09.20.06

How’d Stephon Make Those Shoes So Cheap?

Posted in Basketball, The Marketplace at 7:14 pm by

The subject of Stephon Marbury’s new sneaker line has been raised here.  Too often, perhaps.  The Nation’s Dave Zirin, while acknowledging the self-proclaimed top point guard in the NBA “has a history of putting his money where his heart is,” wonders just how Marbury managed to put a shoe on the shelves for $14.98.

The Starbury One–because of both its price and the fact that it is being marketed as footwear for social justice–has also invited scrutiny. The athletic shoe industry is notorious for some of the most appalling of sweatshop conditions. Are the Starbury Ones, made in China, produced in such a manner?Steve & Barry’s Howard Schacter says no. “We are a member of the Fair Labor Association,” he says. “More importantly, firmly embedded in our history and culture is a deep commitment to legal compliance and ethical business practices. This commitment is a fundamental part of the philosophy upon which we were founded.”

Schacter says that costs are kept low because their business model “eliminates the middleman” by producing their own product and selling them in Steve and Barry’s stores. They also rely on word-of-mouth instead of national advertising campaigns.

But some leading antisweatshop activists doubt this claim precisely because the shoe is manufactured in China. Jim Keady is a former professional soccer player and coach at St. John’s University who is now co-director of the antisweatshop organization Educating for Justice. He is also a member of the City Council in Asbury Park, New Jersey. “One of the key ways to define a sweatshop is whether workers have the right to develop an independent, democratic voice in the workplace either by creating a worker-owned cooperative or an independent trade union,” he said to me. “In China both cooperatives and independent trade unions are illegal, and therefore I would bet my professional reputation that these shoes are produced in sweatshop conditions. That said, Asbury Park has a poverty rate of 30 percent. I see kids buying sneakers I know they can’t afford, so it is a good thing an affordable sneaker is available.”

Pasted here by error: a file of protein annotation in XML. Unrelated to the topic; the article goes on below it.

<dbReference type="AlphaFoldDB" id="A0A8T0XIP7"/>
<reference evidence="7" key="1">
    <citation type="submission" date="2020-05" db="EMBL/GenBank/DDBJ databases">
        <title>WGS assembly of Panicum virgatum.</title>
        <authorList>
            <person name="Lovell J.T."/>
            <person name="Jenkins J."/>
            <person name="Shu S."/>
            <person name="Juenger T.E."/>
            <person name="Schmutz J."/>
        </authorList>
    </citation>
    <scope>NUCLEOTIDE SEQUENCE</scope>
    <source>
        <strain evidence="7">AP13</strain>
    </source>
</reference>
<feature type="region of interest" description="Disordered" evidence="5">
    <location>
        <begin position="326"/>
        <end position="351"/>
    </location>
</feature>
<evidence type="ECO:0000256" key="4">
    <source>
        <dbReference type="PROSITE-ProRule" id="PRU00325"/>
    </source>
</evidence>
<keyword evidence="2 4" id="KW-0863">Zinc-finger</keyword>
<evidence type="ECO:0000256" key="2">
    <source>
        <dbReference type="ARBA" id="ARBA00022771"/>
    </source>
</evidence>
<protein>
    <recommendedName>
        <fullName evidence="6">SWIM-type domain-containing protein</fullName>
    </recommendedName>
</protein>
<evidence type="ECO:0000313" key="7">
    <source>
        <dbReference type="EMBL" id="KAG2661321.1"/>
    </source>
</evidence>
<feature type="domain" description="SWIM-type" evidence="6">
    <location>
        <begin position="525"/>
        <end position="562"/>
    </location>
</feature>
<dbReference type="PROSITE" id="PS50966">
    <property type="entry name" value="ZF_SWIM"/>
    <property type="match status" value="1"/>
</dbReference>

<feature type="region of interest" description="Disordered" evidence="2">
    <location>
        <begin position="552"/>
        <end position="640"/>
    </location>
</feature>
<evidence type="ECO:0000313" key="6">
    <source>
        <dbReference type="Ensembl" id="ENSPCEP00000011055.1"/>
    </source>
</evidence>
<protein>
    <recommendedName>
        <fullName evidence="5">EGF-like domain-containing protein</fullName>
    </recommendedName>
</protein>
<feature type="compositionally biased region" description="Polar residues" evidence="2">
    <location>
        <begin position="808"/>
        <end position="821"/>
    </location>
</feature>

Scott Nova, from the Worker Rights Consortium, an antisweatshop monitoring group, also disagreed with Schacter’s confidence in Steve and Barry’s labor practices. “We have found serious human rights violations in factories producing for Steve and Barry’s,” he told me. “The company’s response has been a mixed bag. In one case, the company did take action and progress was achieved. In another, we reported serious violations, including sexual abuse of women workers by managers. Steve and Barry’s response was slow and ineffective.

“It is laudable that Steve and Barry’s is offering affordable sneakers,” Nova continued. “But there is another side to the moral equation: the workers who make the shoes. What are they paid? And what are their conditions of work? Ignoring worker rights could transform a worthy endeavor into another case of sweatshop exploitation. If the low price of these shoes means sweatshop conditions and sub-poverty wages for the workers who make them, then the positive purpose of the enterprise is severely undermined. Stephon Marbury is obviously trying to do something positive and deserves to be applauded for it. Addressing the worker rights issues will enhance his effort.”

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